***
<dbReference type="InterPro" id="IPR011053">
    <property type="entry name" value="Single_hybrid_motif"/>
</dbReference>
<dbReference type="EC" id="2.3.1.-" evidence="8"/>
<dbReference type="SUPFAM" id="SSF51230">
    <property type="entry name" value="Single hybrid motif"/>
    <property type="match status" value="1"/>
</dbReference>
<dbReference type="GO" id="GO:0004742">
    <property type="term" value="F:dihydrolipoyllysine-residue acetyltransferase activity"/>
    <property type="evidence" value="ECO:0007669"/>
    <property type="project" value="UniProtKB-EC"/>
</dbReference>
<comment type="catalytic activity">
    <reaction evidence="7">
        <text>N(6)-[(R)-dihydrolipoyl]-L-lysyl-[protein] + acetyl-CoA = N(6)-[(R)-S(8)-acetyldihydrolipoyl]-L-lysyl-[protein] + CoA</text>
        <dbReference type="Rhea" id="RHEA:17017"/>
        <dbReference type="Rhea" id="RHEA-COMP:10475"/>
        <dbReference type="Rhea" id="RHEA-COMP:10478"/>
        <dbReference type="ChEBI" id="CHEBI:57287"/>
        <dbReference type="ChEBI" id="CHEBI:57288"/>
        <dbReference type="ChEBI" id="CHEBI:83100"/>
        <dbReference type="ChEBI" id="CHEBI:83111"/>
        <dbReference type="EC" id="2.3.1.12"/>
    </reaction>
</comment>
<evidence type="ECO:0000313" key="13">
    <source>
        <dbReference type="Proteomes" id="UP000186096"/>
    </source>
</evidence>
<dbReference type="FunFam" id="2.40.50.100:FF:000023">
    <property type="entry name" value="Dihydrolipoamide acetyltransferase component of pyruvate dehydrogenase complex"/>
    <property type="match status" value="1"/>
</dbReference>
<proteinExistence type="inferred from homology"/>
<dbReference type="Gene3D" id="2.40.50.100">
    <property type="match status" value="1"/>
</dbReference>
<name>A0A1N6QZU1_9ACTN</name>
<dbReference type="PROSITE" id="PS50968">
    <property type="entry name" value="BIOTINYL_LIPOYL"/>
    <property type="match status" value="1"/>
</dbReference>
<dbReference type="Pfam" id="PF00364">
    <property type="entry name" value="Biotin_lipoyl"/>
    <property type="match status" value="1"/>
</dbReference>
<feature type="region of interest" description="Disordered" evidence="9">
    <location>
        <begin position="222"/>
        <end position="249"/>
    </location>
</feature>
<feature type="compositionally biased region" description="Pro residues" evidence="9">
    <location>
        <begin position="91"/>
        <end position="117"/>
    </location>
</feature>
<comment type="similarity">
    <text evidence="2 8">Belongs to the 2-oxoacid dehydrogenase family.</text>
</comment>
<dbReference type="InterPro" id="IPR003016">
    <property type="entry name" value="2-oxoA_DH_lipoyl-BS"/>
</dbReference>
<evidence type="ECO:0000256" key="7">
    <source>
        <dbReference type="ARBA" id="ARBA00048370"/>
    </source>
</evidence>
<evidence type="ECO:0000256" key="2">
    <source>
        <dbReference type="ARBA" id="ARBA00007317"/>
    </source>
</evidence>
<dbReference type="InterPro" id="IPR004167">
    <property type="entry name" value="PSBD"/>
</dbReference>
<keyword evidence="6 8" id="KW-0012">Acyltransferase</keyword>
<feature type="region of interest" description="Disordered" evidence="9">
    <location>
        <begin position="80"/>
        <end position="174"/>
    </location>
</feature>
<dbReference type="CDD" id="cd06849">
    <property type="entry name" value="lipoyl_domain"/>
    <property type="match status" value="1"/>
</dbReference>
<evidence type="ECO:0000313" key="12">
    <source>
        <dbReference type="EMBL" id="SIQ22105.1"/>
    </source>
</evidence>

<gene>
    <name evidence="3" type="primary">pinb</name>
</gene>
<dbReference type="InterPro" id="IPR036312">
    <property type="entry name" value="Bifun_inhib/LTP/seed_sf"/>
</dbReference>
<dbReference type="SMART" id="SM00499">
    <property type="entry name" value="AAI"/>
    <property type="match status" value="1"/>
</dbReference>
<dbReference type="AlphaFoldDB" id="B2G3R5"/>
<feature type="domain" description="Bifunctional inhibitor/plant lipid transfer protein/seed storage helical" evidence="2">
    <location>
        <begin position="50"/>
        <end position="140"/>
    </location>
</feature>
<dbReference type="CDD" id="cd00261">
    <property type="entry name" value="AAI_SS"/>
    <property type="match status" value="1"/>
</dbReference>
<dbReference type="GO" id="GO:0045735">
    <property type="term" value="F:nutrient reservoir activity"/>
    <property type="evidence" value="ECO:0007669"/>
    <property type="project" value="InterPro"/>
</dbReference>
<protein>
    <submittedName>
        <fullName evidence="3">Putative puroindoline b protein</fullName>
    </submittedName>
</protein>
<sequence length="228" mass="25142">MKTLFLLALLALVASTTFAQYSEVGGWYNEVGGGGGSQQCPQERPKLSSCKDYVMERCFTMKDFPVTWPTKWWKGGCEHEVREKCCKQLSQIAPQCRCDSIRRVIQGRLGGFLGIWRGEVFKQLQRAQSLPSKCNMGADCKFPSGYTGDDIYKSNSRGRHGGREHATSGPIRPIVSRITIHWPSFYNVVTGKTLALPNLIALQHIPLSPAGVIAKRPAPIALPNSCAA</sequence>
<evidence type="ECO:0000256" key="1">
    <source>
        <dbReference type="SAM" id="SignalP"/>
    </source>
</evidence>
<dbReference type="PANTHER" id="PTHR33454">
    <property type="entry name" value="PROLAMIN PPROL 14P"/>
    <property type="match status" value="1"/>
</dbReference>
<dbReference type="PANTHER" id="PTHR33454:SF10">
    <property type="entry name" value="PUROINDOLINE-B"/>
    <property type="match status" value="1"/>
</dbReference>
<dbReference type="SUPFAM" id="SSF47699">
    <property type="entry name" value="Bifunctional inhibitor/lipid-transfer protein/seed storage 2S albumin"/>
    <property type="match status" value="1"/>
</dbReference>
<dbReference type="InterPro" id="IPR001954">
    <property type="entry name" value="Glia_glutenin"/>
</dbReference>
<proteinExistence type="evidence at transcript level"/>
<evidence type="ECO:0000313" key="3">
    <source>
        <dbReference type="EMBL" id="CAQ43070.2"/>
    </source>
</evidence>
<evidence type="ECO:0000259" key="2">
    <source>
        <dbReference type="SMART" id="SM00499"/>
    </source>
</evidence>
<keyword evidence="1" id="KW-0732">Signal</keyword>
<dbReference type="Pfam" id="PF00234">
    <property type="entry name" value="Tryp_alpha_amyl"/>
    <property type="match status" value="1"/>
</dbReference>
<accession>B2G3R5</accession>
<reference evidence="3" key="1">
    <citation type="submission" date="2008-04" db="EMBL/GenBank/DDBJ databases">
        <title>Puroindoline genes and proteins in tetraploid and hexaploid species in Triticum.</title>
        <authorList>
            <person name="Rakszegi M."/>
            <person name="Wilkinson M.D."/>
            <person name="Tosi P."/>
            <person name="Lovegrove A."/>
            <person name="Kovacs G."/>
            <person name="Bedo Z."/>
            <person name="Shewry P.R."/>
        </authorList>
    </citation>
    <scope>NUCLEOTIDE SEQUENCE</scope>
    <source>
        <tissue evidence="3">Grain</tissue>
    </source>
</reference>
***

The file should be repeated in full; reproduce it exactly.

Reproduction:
<dbReference type="InterPro" id="IPR011053">
    <property type="entry name" value="Single_hybrid_motif"/>
</dbReference>
<dbReference type="EC" id="2.3.1.-" evidence="8"/>
<dbReference type="SUPFAM" id="SSF51230">
    <property type="entry name" value="Single hybrid motif"/>
    <property type="match status" value="1"/>
</dbReference>
<dbReference type="GO" id="GO:0004742">
    <property type="term" value="F:dihydrolipoyllysine-residue acetyltransferase activity"/>
    <property type="evidence" value="ECO:0007669"/>
    <property type="project" value="UniProtKB-EC"/>
</dbReference>
<comment type="catalytic activity">
    <reaction evidence="7">
        <text>N(6)-[(R)-dihydrolipoyl]-L-lysyl-[protein] + acetyl-CoA = N(6)-[(R)-S(8)-acetyldihydrolipoyl]-L-lysyl-[protein] + CoA</text>
        <dbReference type="Rhea" id="RHEA:17017"/>
        <dbReference type="Rhea" id="RHEA-COMP:10475"/>
        <dbReference type="Rhea" id="RHEA-COMP:10478"/>
        <dbReference type="ChEBI" id="CHEBI:57287"/>
        <dbReference type="ChEBI" id="CHEBI:57288"/>
        <dbReference type="ChEBI" id="CHEBI:83100"/>
        <dbReference type="ChEBI" id="CHEBI:83111"/>
        <dbReference type="EC" id="2.3.1.12"/>
    </reaction>
</comment>
<evidence type="ECO:0000313" key="13">
    <source>
        <dbReference type="Proteomes" id="UP000186096"/>
    </source>
</evidence>
<dbReference type="FunFam" id="2.40.50.100:FF:000023">
    <property type="entry name" value="Dihydrolipoamide acetyltransferase component of pyruvate dehydrogenase complex"/>
    <property type="match status" value="1"/>
</dbReference>
<proteinExistence type="inferred from homology"/>
<dbReference type="Gene3D" id="2.40.50.100">
    <property type="match status" value="1"/>
</dbReference>
<name>A0A1N6QZU1_9ACTN</name>
<dbReference type="PROSITE" id="PS50968">
    <property type="entry name" value="BIOTINYL_LIPOYL"/>
    <property type="match status" value="1"/>
</dbReference>
<dbReference type="Pfam" id="PF00364">
    <property type="entry name" value="Biotin_lipoyl"/>
    <property type="match status" value="1"/>
</dbReference>
<feature type="region of interest" description="Disordered" evidence="9">
    <location>
        <begin position="222"/>
        <end position="249"/>
    </location>
</feature>
<feature type="compositionally biased region" description="Pro residues" evidence="9">
    <location>
        <begin position="91"/>
        <end position="117"/>
    </location>
</feature>
<comment type="similarity">
    <text evidence="2 8">Belongs to the 2-oxoacid dehydrogenase family.</text>
</comment>
<dbReference type="InterPro" id="IPR003016">
    <property type="entry name" value="2-oxoA_DH_lipoyl-BS"/>
</dbReference>
<evidence type="ECO:0000256" key="7">
    <source>
        <dbReference type="ARBA" id="ARBA00048370"/>
    </source>
</evidence>
<evidence type="ECO:0000256" key="2">
    <source>
        <dbReference type="ARBA" id="ARBA00007317"/>
    </source>
</evidence>
<dbReference type="InterPro" id="IPR004167">
    <property type="entry name" value="PSBD"/>
</dbReference>
<keyword evidence="6 8" id="KW-0012">Acyltransferase</keyword>
<feature type="region of interest" description="Disordered" evidence="9">
    <location>
        <begin position="80"/>
        <end position="174"/>
    </location>
</feature>
<dbReference type="CDD" id="cd06849">
    <property type="entry name" value="lipoyl_domain"/>
    <property type="match status" value="1"/>
</dbReference>
<evidence type="ECO:0000313" key="12">
    <source>
        <dbReference type="EMBL" id="SIQ22105.1"/>
    </source>
</evidence>

<gene>
    <name evidence="3" type="primary">pinb</name>
</gene>
<dbReference type="InterPro" id="IPR036312">
    <property type="entry name" value="Bifun_inhib/LTP/seed_sf"/>
</dbReference>
<dbReference type="SMART" id="SM00499">
    <property type="entry name" value="AAI"/>
    <property type="match status" value="1"/>
</dbReference>
<dbReference type="AlphaFoldDB" id="B2G3R5"/>
<feature type="domain" description="Bifunctional inhibitor/plant lipid transfer protein/seed storage helical" evidence="2">
    <location>
        <begin position="50"/>
        <end position="140"/>
    </location>
</feature>
<dbReference type="CDD" id="cd00261">
    <property type="entry name" value="AAI_SS"/>
    <property type="match status" value="1"/>
</dbReference>
<dbReference type="GO" id="GO:0045735">
    <property type="term" value="F:nutrient reservoir activity"/>
    <property type="evidence" value="ECO:0007669"/>
    <property type="project" value="InterPro"/>
</dbReference>
<protein>
    <submittedName>
        <fullName evidence="3">Putative puroindoline b protein</fullName>
    </submittedName>
</protein>
<sequence length="228" mass="25142">MKTLFLLALLALVASTTFAQYSEVGGWYNEVGGGGGSQQCPQERPKLSSCKDYVMERCFTMKDFPVTWPTKWWKGGCEHEVREKCCKQLSQIAPQCRCDSIRRVIQGRLGGFLGIWRGEVFKQLQRAQSLPSKCNMGADCKFPSGYTGDDIYKSNSRGRHGGREHATSGPIRPIVSRITIHWPSFYNVVTGKTLALPNLIALQHIPLSPAGVIAKRPAPIALPNSCAA</sequence>
<evidence type="ECO:0000256" key="1">
    <source>
        <dbReference type="SAM" id="SignalP"/>
    </source>
</evidence>
<dbReference type="PANTHER" id="PTHR33454">
    <property type="entry name" value="PROLAMIN PPROL 14P"/>
    <property type="match status" value="1"/>
</dbReference>
<dbReference type="PANTHER" id="PTHR33454:SF10">
    <property type="entry name" value="PUROINDOLINE-B"/>
    <property type="match status" value="1"/>
</dbReference>
<dbReference type="SUPFAM" id="SSF47699">
    <property type="entry name" value="Bifunctional inhibitor/lipid-transfer protein/seed storage 2S albumin"/>
    <property type="match status" value="1"/>
</dbReference>
<dbReference type="InterPro" id="IPR001954">
    <property type="entry name" value="Glia_glutenin"/>
</dbReference>
<proteinExistence type="evidence at transcript level"/>
<evidence type="ECO:0000313" key="3">
    <source>
        <dbReference type="EMBL" id="CAQ43070.2"/>
    </source>
</evidence>
<evidence type="ECO:0000259" key="2">
    <source>
        <dbReference type="SMART" id="SM00499"/>
    </source>
</evidence>
<keyword evidence="1" id="KW-0732">Signal</keyword>
<dbReference type="Pfam" id="PF00234">
    <property type="entry name" value="Tryp_alpha_amyl"/>
    <property type="match status" value="1"/>
</dbReference>
<accession>B2G3R5</accession>
<reference evidence="3" key="1">
    <citation type="submission" date="2008-04" db="EMBL/GenBank/DDBJ databases">
        <title>Puroindoline genes and proteins in tetraploid and hexaploid species in Triticum.</title>
        <authorList>
            <person name="Rakszegi M."/>
            <person name="Wilkinson M.D."/>
            <person name="Tosi P."/>
            <person name="Lovegrove A."/>
            <person name="Kovacs G."/>
            <person name="Bedo Z."/>
            <person name="Shewry P.R."/>
        </authorList>
    </citation>
    <scope>NUCLEOTIDE SEQUENCE</scope>
    <source>
        <tissue evidence="3">Grain</tissue>
    </source>
</reference>